Gransnet forums


Grandchild losing a pet

(12 Posts)
pinkyponk Wed 19-Jun-13 16:20:15

My dear GC have just lost their beloved dog and are absolutely distraught. How can I help? My own children never had pets so I never had to deal with this myself and when my own goldfish died my mother flushed it down the lavatory and we all moved on. I do of course appreciate that a short-lived relationship with a goldfish is not even in the same ballpark as a dog you have loved and petted and walked for years on end!

HildaW Wed 19-Jun-13 16:35:40

As with all deaths that children have to cope with, let them deal with it how they want to. If its having a cry and a cuddle, then be there for them, If they want to talk, then listen. You wont have to say much, infact its probably best just to acknowledge the feelings and just add the odd soothing word. We all suffer from the odd moment of 'foot in mouth' and when a child is grieving its far better to say nothing that say the wrong thing. Just be there, as a safe haven for them to cry or talk - its often the best thing. All the best.

Deedaa Wed 19-Jun-13 17:44:05

So far GS has only had to cope with dead goldfish, which haven't bothered him at all. Not sure what will happen when the cat dies - although that shouldn't be for a few years yet.

My daughter and I still get upset about our two dogs after eight years so I think they are bound to be distraught and there is not much you can do but sympathise and don't say anything to belittle the loss. To them it is probably like losing a person.

yogagran Wed 19-Jun-13 21:00:05

I completely agree with Deedaa and please don't suggest getting another one to replace the lost pet. You cannot just replace a beloved dog as you would replace a broken toy.
They all need time to grieve in their own ways

HUNTERF Thu 20-Jun-13 20:05:02


I think you have to let families deal with the loss of a pet in their own way.
The way we see it is we have done our best to give our old dogs a good life and we can do nothing more for him and they have loved us for years.
We just think that the best way to reward our old dog for his love is to get a new dog and to try and give him an equally good life and be loved by him.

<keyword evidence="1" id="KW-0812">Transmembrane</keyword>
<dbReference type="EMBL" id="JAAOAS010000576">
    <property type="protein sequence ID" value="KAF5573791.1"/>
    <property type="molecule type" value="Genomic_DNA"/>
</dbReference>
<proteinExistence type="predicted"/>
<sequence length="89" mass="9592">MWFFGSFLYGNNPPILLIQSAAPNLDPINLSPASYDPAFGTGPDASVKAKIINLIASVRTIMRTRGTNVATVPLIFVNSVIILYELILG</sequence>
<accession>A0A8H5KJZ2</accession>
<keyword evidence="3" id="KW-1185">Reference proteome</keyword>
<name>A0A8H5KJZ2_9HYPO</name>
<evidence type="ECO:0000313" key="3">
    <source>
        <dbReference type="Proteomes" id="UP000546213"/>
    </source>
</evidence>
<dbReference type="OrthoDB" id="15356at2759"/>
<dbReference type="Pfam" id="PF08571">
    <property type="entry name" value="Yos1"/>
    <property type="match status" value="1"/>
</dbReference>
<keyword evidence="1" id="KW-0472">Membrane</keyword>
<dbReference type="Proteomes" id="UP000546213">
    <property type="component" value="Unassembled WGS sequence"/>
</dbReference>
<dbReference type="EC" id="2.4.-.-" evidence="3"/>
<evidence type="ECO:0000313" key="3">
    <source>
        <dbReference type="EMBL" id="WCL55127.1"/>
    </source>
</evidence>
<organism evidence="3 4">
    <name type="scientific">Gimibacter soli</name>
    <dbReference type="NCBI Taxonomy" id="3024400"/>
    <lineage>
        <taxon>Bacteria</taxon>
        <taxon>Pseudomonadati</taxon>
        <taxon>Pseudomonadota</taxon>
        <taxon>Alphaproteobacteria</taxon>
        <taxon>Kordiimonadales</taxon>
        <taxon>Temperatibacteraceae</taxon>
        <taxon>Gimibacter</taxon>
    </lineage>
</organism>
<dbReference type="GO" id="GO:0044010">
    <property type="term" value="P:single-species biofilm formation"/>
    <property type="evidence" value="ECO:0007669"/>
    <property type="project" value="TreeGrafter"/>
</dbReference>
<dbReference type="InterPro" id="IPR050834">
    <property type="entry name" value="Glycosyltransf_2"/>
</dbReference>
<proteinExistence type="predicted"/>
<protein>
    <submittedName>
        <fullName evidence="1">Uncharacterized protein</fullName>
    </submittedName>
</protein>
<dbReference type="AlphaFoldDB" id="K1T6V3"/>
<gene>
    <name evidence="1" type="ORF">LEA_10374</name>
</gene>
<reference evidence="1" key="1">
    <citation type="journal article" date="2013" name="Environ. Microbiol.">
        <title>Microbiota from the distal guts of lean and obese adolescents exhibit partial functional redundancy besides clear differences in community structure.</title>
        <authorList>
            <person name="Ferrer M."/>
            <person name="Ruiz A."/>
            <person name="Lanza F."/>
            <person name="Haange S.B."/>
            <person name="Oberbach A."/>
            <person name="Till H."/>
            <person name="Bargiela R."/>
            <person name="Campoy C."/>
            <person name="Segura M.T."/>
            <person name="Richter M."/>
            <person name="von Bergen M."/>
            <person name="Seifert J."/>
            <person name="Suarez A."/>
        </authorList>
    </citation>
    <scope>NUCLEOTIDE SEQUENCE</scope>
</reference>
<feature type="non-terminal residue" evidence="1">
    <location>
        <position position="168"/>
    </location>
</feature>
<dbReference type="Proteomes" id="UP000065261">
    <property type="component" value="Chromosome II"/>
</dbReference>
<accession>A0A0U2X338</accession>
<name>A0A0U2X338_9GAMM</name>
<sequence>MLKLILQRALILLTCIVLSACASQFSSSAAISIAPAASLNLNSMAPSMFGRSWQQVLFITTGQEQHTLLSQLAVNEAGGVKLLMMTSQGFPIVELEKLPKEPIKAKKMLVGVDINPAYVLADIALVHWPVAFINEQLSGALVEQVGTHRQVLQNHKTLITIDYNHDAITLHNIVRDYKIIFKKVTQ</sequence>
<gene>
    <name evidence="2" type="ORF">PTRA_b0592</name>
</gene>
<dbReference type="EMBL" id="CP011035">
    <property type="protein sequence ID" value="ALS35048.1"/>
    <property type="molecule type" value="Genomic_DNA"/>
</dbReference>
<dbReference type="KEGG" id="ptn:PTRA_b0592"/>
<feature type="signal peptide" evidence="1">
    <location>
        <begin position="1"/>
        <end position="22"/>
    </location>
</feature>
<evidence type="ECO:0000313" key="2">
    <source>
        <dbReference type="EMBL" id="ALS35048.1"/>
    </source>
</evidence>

I agree that you will never fill the hole in your heart totally caused by the loss of a dog but a new dog will take you 99% of the way.
I think the maximum time we have been without a dog was 5 days.


Nonu Thu 20-Jun-13 20:20:18

I feel it is best to get over the loss of the beloved pet , ^ then ^ get a new pet, otherwise it seems as though the lost pet is just "replaceable" IMO

Aka Thu 20-Jun-13 21:24:23

Dealing with the grief that comes with the death of a beloved pet will be hard. Good advice above, everyone grieves differently.

Deedaa Sun 23-Jun-13 17:09:24

Remembering the webchat with Judith Kerr coming up this week I would recommend Goodbye Mog to anyone faced with a small child losing a pet. It is very simple and suggests that death is a natural process and that life goes on. Admittedly my daughter, at nearly 40, was quite unable to read it aloud to her little boy and had to hand it over to his dad but it is very good.

gracesmum Sun 23-Jun-13 17:31:33

Isn't one of the reasons we have pets for our children, to help them to cope with the pain and loss of death as a preparation for grown up life?
Reading about "Goodbye Mog" had me rushing straight to Amazon to look at the book and I thought you might ike to share the beginning of one of the reviews:

"When I first spotted the hardback edition of this book in the shop and registered the title, my heart gave a sickening lurch. When I picked the book up and turned to page one, I almost collapsed in shock and grief. It took several minutes before I was composed enough to take the book to the tills. And I'm a grown man. "

Oh dear, it doesn't really get any easier does it?

LizG Sun 23-Jun-13 18:06:33

I have just gone into shock, I agree with Frank. I love my pets and the children have always been besotted but we tend to go straight out to 'rescue' again when it is time for them to (with apologies for this) 'cross the Rainbow Bridge'. We never re-home similar breeds. We had a Westie and now have a Lurcher. All of them had/have a special place in my heart and some I still miss to this day.

york46 Mon 24-Jun-13 14:26:53

We have had cats and/or dogs all our lives and grieved for each and every one when we have lost them, so much so that we always said "Never Again". And we stuck to that - until the next time ....................!

HUNTERF Mon 24-Jun-13 15:08:36


I can see your point to some extent about not having the same breed.
All of our family are fans of Scottish terriers.
Often when we look back at holiday photographs we ask ourselves which dog was that.
In our case we don't think that matters as we have loved them all and we have always looked after them.
Dogs in our family do not belong to a specific person.
My granddaughters have a cairn named Dougal but when we meet Dougal always wants me first and Addie wants my granddaughters.